This is a non-sequitur. Most pirating is not done with ordinary consumer equipment. It is done with specialist equipment. The gangs which pirate DVDs on a large scale use specialist equipment which, as mentioned before, copy bit-for-bit, encryption region-lock and all. Much the same is true of all organized piracy. It’s not easy to imagine being able to copy large quantities of disks on even the most advanced home equipment available.

    The encryption is anyway to weak to be of any real use in stopping copying. [Obviously, as a hobbyist programmer was able to crack it.] Its purpose is, in tandem with the DMCA, to give the DVD cartel suing power over consumers and manufacturers.

  22. Sorry my last post got mangled. The “non-sequitur” is Kev’s statement:
    “CSS protection applied to DVD players before burners were available on computers. So I disagree, it was there first to stop pirating.”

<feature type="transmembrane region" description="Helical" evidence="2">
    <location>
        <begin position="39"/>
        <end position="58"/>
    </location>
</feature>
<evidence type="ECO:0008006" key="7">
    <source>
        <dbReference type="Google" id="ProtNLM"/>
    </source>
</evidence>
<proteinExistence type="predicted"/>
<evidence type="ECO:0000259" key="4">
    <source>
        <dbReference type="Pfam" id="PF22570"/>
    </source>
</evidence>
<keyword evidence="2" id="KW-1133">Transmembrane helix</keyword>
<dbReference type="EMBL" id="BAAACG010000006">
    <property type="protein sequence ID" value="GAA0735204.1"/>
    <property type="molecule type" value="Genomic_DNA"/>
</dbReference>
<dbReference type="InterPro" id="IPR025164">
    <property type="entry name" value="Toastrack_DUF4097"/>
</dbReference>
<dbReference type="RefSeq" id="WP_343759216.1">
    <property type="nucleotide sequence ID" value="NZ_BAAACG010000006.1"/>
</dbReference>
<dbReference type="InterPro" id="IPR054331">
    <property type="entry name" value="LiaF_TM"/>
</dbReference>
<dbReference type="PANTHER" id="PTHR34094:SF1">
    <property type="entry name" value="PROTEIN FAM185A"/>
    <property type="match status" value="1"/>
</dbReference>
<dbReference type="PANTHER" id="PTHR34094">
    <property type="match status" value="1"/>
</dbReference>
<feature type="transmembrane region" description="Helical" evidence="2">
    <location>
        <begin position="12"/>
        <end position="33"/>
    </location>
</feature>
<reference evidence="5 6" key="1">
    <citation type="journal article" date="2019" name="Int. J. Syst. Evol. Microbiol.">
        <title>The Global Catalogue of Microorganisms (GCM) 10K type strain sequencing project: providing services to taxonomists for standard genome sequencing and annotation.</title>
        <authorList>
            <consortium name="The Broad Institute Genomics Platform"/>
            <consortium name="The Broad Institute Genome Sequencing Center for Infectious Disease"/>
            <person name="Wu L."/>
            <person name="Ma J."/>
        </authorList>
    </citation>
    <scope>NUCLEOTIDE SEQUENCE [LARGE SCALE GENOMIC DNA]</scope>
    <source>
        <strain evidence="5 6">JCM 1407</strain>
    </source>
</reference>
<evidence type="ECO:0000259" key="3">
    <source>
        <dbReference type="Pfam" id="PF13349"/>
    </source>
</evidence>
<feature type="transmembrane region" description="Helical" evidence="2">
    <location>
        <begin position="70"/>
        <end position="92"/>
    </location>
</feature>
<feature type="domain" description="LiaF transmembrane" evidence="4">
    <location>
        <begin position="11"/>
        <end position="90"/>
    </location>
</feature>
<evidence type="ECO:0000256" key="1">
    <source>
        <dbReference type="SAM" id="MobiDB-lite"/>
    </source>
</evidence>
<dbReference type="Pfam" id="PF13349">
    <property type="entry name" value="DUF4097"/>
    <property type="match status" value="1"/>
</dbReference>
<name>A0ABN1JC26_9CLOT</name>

23. BTW I have an iBook and a linux-only PC. So I’m exactly the sort of person who might want to buy iTMS music then play it on Linux.

    “But who would want to …?” is never a valid justification for DRM. Invariably, *someone* will.

  24. In addition to the interoperability problems previously discussed, I’d like to add that when I pay iTMS prices for music, I expect to be able to backup and protect that investment in the ORIGINAL quality and size (no decoding/transcoding, and no resampling). DRM systems do not support this requirement.

    One day, your first iTunes authorized computer will fail (or you’ll forget to deauthorize it before formatting the disk, etc.) Ditto for the 2nd and third authorized computers. Three strikes and you’re out!